You might not know it, but there is a good chance one or more members of your workforce may be working multiple full-time jobs!

So what is Moonlighting? - As this fairly common and well-known term would imply, it is the act of working a second job. Typically in the off-work hours (at night) hence the term Moonlighting. Due to the apparent camouflage afforded by our current digital remote environment this practice has become common-placed. It has however gone far beyond working a second off hours gig to that of actually working multiple full-time jobs and attempting to have this be invisible to employers. Moonlighting as a concept isn't necessarily that offensive, but when productivity & quality are impacted or conflict of interest lines are crossed, the repercussions can be server indeed.

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Tips and Tricks


- Have clear disclaimers on job posting and in initial appointment setting that “Undisclosed moonlighting will not be tolerated” and, that any side work being performed is required to be disclosed to assess potential risk/conflict(s) of interest
- Policies (which should always be acknowledged in writing and kept on file) should clearly state employees must exclusively work and carry out your business while on your time, and moonlighting during business hours, using company property, or in a conflict of interest to the company, may result in termination of employment or contractual relationship
- If considering a stand-alone moonlighting policy, focus on the job-related concerns (being available when you need them, not interfering with this (their primary) job, using company property for company business only, and the need to know about, and approve of any additional employment)
- Stay away from limiting off-duty conduct or broad sweeping policies that may interfere with employee’s ability to make a living as many states and localities protect employee off-duty conduct or time
- Keep it job related, and always consult legal counsel with questions
- Ensure signed policies include clauses, or are standalone policies, on non-disclosure, protection of intellectual capital, property and proprietary information, conflicts of interest, etc.
- Add the requirements of “regular and prompt attendance and punctuality” and “appropriate and timely response to any/all communications, regardless of method” to every job description
- Do not assume these expectations are inherent or do not need to be said


- Look for frequently changing or appearing disappearing Linkedin profiles. Are you listed as the employer on the profile?
- Be on the lookout for team members who are overly tired, appear overworked, or exhausted in comparison to what you believe is their workload or productivity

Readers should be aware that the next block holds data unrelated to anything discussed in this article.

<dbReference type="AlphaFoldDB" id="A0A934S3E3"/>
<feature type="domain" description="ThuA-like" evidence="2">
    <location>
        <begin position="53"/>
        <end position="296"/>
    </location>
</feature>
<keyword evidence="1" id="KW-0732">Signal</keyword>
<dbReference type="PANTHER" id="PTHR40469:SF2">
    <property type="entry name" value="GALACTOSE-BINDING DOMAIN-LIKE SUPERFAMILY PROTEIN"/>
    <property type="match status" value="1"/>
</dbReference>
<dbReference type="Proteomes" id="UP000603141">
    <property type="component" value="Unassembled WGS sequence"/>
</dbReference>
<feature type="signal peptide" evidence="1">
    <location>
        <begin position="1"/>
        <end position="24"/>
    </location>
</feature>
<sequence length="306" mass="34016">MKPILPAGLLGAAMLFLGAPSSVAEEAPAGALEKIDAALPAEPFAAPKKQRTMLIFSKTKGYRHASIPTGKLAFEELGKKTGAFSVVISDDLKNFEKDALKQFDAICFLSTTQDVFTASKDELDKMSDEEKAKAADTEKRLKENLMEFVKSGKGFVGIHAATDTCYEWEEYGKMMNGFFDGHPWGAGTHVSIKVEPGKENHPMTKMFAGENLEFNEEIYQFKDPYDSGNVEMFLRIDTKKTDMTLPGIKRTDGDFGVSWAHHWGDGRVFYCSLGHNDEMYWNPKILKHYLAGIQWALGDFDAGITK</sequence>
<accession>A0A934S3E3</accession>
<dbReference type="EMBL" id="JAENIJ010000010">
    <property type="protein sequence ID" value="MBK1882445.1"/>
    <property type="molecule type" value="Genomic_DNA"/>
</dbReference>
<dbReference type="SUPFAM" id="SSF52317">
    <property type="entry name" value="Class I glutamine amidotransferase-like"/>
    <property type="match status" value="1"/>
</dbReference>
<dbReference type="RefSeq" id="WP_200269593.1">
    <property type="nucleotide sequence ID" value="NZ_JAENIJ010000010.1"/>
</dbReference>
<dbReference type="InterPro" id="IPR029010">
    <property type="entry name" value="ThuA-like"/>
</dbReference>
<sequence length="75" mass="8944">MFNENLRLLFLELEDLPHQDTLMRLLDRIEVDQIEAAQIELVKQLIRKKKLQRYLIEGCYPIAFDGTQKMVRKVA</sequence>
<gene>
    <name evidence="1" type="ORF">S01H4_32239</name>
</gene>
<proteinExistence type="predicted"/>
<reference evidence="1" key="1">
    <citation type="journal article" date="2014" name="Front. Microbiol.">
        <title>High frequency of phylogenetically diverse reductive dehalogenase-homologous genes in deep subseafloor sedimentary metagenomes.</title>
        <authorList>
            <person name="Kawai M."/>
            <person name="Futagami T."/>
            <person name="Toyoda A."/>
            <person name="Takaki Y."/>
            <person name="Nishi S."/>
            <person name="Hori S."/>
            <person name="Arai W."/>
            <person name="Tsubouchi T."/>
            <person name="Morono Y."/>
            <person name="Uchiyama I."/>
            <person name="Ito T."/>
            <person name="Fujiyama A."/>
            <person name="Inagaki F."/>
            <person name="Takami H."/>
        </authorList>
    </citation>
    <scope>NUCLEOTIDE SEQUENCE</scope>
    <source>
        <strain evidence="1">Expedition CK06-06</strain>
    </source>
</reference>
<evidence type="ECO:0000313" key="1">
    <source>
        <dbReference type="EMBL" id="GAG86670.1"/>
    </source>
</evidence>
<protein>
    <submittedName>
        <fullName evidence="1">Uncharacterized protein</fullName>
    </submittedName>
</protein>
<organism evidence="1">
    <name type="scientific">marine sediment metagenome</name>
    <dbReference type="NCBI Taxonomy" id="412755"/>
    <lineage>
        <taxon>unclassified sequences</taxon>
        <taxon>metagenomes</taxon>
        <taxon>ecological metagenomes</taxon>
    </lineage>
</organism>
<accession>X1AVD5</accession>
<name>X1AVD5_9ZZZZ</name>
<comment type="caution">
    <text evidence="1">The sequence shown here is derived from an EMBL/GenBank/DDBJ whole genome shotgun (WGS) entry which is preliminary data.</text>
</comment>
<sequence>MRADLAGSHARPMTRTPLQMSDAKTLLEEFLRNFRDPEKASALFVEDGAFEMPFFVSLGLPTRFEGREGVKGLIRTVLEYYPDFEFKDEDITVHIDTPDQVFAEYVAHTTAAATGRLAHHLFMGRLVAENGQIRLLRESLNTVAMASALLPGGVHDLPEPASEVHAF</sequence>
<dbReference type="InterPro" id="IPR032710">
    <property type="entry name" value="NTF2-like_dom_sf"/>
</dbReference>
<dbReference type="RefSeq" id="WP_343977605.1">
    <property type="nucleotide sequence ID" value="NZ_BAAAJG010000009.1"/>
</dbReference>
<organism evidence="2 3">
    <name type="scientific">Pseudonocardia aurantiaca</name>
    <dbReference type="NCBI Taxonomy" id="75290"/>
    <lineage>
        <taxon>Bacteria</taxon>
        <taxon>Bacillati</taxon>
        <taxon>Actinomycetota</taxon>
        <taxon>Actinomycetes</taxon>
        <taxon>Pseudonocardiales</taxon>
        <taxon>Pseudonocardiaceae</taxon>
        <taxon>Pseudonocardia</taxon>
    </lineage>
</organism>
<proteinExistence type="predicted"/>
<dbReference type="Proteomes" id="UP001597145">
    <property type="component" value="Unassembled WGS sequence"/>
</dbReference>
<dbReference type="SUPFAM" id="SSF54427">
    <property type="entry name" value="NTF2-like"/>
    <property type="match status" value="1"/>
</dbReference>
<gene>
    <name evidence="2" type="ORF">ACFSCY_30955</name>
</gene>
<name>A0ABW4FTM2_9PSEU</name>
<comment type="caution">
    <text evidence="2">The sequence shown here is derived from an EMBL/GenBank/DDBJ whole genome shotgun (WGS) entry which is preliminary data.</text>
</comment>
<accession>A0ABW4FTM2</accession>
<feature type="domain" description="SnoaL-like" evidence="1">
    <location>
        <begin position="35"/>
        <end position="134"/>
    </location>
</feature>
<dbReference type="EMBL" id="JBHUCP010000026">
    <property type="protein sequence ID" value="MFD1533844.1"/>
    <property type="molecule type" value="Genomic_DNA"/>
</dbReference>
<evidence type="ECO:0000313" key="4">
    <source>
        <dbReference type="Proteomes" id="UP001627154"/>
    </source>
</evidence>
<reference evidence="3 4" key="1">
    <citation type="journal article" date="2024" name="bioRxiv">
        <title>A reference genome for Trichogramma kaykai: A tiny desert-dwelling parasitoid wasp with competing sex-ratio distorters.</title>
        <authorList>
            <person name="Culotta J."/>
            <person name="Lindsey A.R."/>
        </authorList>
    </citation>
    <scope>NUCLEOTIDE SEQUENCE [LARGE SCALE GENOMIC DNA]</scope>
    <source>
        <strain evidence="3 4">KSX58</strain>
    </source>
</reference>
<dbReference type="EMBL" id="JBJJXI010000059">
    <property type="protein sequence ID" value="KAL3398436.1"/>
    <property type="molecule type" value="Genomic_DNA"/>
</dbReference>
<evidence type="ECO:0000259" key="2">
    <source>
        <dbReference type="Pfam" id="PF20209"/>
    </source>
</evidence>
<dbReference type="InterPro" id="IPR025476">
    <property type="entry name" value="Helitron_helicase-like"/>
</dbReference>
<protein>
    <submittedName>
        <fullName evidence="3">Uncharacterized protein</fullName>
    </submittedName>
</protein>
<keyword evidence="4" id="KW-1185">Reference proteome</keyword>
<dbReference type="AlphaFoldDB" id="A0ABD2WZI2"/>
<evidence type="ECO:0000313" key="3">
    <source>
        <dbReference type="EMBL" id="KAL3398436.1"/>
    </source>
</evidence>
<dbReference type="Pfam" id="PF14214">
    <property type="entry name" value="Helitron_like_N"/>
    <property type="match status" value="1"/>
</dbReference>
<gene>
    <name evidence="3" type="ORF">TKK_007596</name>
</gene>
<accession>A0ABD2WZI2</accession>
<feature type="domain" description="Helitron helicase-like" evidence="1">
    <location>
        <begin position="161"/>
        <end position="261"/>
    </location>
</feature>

- Look for inconsistency in quality of deliverables and attention to detail
- Be attentive to consistency of working hours and active participation on team group calls
- Look for patterns in explanation or excuses of missed deadlines or absences
- If the employee is utilizing a company computing asset be sure to monitor location of IP address, hours of operation / activity and any possible misuse if you believe something is not quite right
- If using instant messaging systems, note if/when an employee is regularly not available or not active
- Look for consistent and unexplained delay in responses to emails, texts and / or instant messaging ssystems
- Watch for weird verbal cues such as employees who inexplicably change names (either when referring to themselves or to the person asking a question) especially when the other name doesn’t appear to relate to anything in particular nor was expressly requested [i.e. can you please refer to me as Jane going forward?].
- Pay close attention and listen to stories about their life, experience, work, etc.  People tend to like to talk about themselves a lot, and a lot of times, they will end up revealing details that don’t align, aren’t about their current job, or something similar that will clue you in to their alter ego/identity (or just other job).
- Talk to your team members and openly discuss this topic / policy. Word gets around

Take Action

- In the event of any anomaly being detected, first announce that this is the case “Based on our observations we are seeing a pattern that can sometimes be indicative of moonlighting activities”.
- Ask the employee / contractor the direct question (ideally on video to gauge reactions) "Are you working on other jobs or projects"
- Provide the team member the opportunity to explain. It could a misunderstanding.
- If a contractor, notify the contractor organization and ask them to investigate and report their findings
- If an employee, engage your HR department immediately
- Always address the problem head on and allow the employee to correct the issue when at all possible
- If terminating the employment or contracting relationship, terminate for the actual performance issue(s) and reason(s), not the “moonlighting” itself
- Said differently, they did not complete assignments timely, it was a conflict of interest because of X, they did not disclose the other employment pursuant to policy and as required, etc.

Even after taking all these measures, it is unlikely you will fully eliminate moonlighting, and to be frank, if it isn’t impacting the quality of work, productivity, conflict of interest, or run afoul of any regulatory requirements, then you might find it tolerable. However, awareness and transparency are critical, and you can only achieve this through direct expectation setting and effective observation

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